Violent pornography is also correlated with both aggressive behavior and men becoming more callus toward women who are sexually assaulted, says Robert Johnson of the University of Texas.
But the whole culture has become pornified, so it’s not just pornography that’s at fault. As Slippery Rock University’s women’s studies director observed about the Ariel Castro case:
Sadly, in a world that endlessly replicates and sexualizes male domination of women, I am not surprised that this “fantasy” narrative has been literalized. Though there are doubtless myriad factors that contributed to this nightmare crime, I hope that one positive outcome is broader critical analyses of how pornography normalizes the domination and degradation of women in pervasive and damaging ways.
Some wonder why we don’t talk about this. Maybe because critiques of violent, degrading porn seem anti-sex. But there are plenty of non-violent and non-degrading ways to enjoy sex!
“All women are b*tches — or need to be in order to succeed at, well, pretty much anything, judging from the publishing industry,” to paraphrase the Huffington Post.
Here are a few examples HP presents (for more, go here):
Run (And Be Fat)
So this has got me thinking. Why must women be bitches in order to do stuff?
Maybe it depends on what you mean by “bitch.”
If a guy says, “She’s a bitch” it means she’s difficult — or she sleeps with everyone but him!
If “She’s my bitch,” she’s submissive. If “He’s my bitch,” he is, too.
But if she says, “Yeah, I’m a bitch!” then she’s assertive, she has self-respect and she looks out for herself.
I know, it’s confusing. So let’s go with that last one.
Maybe to get married, be slim, run — and be fat, stay on a budget, do yoga, date men, have great sex and be happy, it helps to be assertive and stop worrying about giving yourself completely over to others… and stop worrying about how everyone else sees us?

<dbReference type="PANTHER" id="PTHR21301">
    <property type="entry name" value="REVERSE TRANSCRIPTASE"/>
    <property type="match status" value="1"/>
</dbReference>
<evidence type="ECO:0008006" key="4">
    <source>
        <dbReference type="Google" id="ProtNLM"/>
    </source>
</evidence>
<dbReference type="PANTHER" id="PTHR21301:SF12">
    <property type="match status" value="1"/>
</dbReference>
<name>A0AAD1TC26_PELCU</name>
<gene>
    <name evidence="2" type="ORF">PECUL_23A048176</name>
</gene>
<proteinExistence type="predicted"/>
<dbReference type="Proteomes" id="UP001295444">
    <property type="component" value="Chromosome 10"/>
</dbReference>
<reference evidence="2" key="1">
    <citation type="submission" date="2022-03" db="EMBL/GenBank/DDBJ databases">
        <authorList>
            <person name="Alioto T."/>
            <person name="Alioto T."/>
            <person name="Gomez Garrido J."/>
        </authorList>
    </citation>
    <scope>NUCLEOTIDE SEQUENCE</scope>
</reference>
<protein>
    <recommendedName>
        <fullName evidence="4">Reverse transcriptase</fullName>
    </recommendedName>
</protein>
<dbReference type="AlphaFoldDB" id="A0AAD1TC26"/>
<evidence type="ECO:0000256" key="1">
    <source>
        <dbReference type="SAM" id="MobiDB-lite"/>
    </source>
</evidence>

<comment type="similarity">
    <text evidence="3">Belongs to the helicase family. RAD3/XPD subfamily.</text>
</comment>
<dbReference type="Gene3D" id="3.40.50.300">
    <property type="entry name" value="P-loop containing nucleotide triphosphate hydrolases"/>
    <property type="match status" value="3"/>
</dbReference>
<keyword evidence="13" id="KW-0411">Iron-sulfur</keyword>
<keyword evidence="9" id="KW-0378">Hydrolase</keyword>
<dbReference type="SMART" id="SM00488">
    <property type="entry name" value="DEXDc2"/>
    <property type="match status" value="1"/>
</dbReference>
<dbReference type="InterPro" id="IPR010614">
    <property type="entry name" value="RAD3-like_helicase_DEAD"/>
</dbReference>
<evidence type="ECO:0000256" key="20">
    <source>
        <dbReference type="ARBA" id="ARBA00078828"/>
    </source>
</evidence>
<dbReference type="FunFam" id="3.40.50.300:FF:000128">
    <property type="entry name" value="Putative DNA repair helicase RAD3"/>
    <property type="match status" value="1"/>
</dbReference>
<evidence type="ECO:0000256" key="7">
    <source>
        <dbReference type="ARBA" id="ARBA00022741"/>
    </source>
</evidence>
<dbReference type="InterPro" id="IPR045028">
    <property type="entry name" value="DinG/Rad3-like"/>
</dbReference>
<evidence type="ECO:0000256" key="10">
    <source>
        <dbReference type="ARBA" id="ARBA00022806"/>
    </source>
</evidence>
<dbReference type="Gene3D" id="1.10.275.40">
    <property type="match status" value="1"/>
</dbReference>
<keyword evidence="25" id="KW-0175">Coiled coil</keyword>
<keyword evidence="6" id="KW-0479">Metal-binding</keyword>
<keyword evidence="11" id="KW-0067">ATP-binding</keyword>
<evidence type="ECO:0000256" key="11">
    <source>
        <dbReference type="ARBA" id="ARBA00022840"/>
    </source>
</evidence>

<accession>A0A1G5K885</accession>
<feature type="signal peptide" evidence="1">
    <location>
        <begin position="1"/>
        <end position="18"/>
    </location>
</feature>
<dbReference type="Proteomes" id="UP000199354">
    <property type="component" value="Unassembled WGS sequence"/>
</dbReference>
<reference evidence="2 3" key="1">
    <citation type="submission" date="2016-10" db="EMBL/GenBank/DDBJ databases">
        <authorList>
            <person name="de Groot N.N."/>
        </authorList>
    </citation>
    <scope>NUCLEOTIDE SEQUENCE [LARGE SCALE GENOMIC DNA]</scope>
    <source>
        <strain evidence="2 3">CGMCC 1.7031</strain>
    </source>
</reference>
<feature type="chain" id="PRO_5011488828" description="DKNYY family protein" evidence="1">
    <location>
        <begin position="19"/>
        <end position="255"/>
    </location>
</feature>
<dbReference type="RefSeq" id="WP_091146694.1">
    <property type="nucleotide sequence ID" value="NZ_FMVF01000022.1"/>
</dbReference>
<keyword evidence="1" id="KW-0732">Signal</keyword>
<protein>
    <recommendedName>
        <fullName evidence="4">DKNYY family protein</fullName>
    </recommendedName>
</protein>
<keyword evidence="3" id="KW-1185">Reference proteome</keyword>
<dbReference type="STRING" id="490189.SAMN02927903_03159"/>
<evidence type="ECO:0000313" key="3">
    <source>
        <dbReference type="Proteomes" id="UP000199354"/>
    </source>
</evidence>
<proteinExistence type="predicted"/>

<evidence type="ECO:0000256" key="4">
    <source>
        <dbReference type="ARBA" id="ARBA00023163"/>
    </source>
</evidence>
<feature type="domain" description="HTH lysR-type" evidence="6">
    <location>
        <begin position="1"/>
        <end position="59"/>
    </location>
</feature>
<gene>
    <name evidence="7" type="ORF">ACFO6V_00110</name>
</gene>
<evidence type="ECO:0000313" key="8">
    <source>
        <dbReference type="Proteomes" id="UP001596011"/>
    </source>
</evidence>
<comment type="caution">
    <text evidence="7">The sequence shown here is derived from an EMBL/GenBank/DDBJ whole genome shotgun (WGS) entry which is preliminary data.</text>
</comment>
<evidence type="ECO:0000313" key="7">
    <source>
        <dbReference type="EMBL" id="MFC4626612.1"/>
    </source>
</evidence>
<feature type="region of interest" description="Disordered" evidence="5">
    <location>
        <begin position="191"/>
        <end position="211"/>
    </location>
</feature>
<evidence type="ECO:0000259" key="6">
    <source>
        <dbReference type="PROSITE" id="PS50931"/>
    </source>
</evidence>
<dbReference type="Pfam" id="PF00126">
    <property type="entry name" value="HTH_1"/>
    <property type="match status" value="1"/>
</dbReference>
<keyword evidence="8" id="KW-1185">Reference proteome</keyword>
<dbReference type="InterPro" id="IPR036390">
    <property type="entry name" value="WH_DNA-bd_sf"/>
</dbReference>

Or, to date, marry and have sex with any man that you’d want to date, marry and have sex with, it’s best to be a bitch?
Hmmmmm, maybe the books have a point.
A pill that boosts female desire might work too well?
Scientists developing Lybrido (due in 2016) fear the pill may create orgasm-hungry, sex-craved nymphomaniacs who cheat on their husbands and splinter society.
Or at least they are afraid the FDA might reject the drug for that reason. Andrew Goldstein, who’s conducting the research says, “There’s a bias against — a fear of creating the sexually aggressive woman.”
The female libido has been oppressed and repressed for millennia by means of slut-shaming, chastity belts, genital mutilation (in which the clitoris, along with the inner and outer labia are removed), honor killings (killing daughters who may have been unchaperoned, had sex outside marriage, been raped or chosen their own husbands), and more. Even vibrators have been outlawed!
Just jealous of our multiple O’s?
A desire to feel powerful and in control by controlling women’s bodies?
Or maybe men just don’t want to support kids who aren’t their own, as evolutionary psych claims? (So why do so many of these same dudes want to keep women out of the workforce and unable to support children, themselves?)
If the FDA worries that women – and their partners – will have too much fun and freedom, well, that’s just stupid.